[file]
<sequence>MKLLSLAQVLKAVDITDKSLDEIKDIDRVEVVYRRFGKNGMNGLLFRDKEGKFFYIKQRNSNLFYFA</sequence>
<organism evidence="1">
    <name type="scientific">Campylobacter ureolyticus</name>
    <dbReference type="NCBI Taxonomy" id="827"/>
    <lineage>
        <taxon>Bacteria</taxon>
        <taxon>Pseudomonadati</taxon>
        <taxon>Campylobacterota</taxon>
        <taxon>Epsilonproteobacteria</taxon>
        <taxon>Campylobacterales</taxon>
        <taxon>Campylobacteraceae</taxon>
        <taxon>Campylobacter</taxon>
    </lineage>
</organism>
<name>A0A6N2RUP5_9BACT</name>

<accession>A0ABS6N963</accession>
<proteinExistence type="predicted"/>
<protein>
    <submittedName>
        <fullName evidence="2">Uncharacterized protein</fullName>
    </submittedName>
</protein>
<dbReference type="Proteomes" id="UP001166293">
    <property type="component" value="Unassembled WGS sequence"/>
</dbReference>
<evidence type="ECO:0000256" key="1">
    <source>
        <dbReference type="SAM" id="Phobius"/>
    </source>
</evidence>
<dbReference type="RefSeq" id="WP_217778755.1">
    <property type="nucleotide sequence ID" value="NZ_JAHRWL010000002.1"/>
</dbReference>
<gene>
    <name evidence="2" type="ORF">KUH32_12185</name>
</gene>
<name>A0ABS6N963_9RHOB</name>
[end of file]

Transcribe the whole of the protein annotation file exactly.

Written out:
<sequence>MKLLSLAQVLKAVDITDKSLDEIKDIDRVEVVYRRFGKNGMNGLLFRDKEGKFFYIKQRNSNLFYFA</sequence>
<organism evidence="1">
    <name type="scientific">Campylobacter ureolyticus</name>
    <dbReference type="NCBI Taxonomy" id="827"/>
    <lineage>
        <taxon>Bacteria</taxon>
        <taxon>Pseudomonadati</taxon>
        <taxon>Campylobacterota</taxon>
        <taxon>Epsilonproteobacteria</taxon>
        <taxon>Campylobacterales</taxon>
        <taxon>Campylobacteraceae</taxon>
        <taxon>Campylobacter</taxon>
    </lineage>
</organism>
<name>A0A6N2RUP5_9BACT</name>

<accession>A0ABS6N963</accession>
<proteinExistence type="predicted"/>
<protein>
    <submittedName>
        <fullName evidence="2">Uncharacterized protein</fullName>
    </submittedName>
</protein>
<dbReference type="Proteomes" id="UP001166293">
    <property type="component" value="Unassembled WGS sequence"/>
</dbReference>
<evidence type="ECO:0000256" key="1">
    <source>
        <dbReference type="SAM" id="Phobius"/>
    </source>
</evidence>
<dbReference type="RefSeq" id="WP_217778755.1">
    <property type="nucleotide sequence ID" value="NZ_JAHRWL010000002.1"/>
</dbReference>
<gene>
    <name evidence="2" type="ORF">KUH32_12185</name>
</gene>
<name>A0ABS6N963_9RHOB</name>